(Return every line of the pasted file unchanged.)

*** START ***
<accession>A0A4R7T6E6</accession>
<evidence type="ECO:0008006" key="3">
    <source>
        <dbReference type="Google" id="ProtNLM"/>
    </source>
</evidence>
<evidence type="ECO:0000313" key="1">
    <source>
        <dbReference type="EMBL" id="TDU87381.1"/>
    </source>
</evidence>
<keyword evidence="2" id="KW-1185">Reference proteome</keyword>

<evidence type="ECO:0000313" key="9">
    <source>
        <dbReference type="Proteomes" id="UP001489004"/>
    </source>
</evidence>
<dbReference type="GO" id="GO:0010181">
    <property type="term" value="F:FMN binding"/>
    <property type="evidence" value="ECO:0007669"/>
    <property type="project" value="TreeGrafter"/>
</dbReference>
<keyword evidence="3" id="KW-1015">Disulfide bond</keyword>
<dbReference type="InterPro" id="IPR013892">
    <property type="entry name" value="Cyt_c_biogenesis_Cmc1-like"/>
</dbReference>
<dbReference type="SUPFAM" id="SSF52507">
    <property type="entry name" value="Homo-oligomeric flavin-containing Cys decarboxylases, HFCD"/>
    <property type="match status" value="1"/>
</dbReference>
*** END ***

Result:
<accession>A0A4R7T6E6</accession>
<evidence type="ECO:0008006" key="3">
    <source>
        <dbReference type="Google" id="ProtNLM"/>
    </source>
</evidence>
<evidence type="ECO:0000313" key="1">
    <source>
        <dbReference type="EMBL" id="TDU87381.1"/>
    </source>
</evidence>
<keyword evidence="2" id="KW-1185">Reference proteome</keyword>

<evidence type="ECO:0000313" key="9">
    <source>
        <dbReference type="Proteomes" id="UP001489004"/>
    </source>
</evidence>
<dbReference type="GO" id="GO:0010181">
    <property type="term" value="F:FMN binding"/>
    <property type="evidence" value="ECO:0007669"/>
    <property type="project" value="TreeGrafter"/>
</dbReference>
<keyword evidence="3" id="KW-1015">Disulfide bond</keyword>
<dbReference type="InterPro" id="IPR013892">
    <property type="entry name" value="Cyt_c_biogenesis_Cmc1-like"/>
</dbReference>
<dbReference type="SUPFAM" id="SSF52507">
    <property type="entry name" value="Homo-oligomeric flavin-containing Cys decarboxylases, HFCD"/>
    <property type="match status" value="1"/>
</dbReference>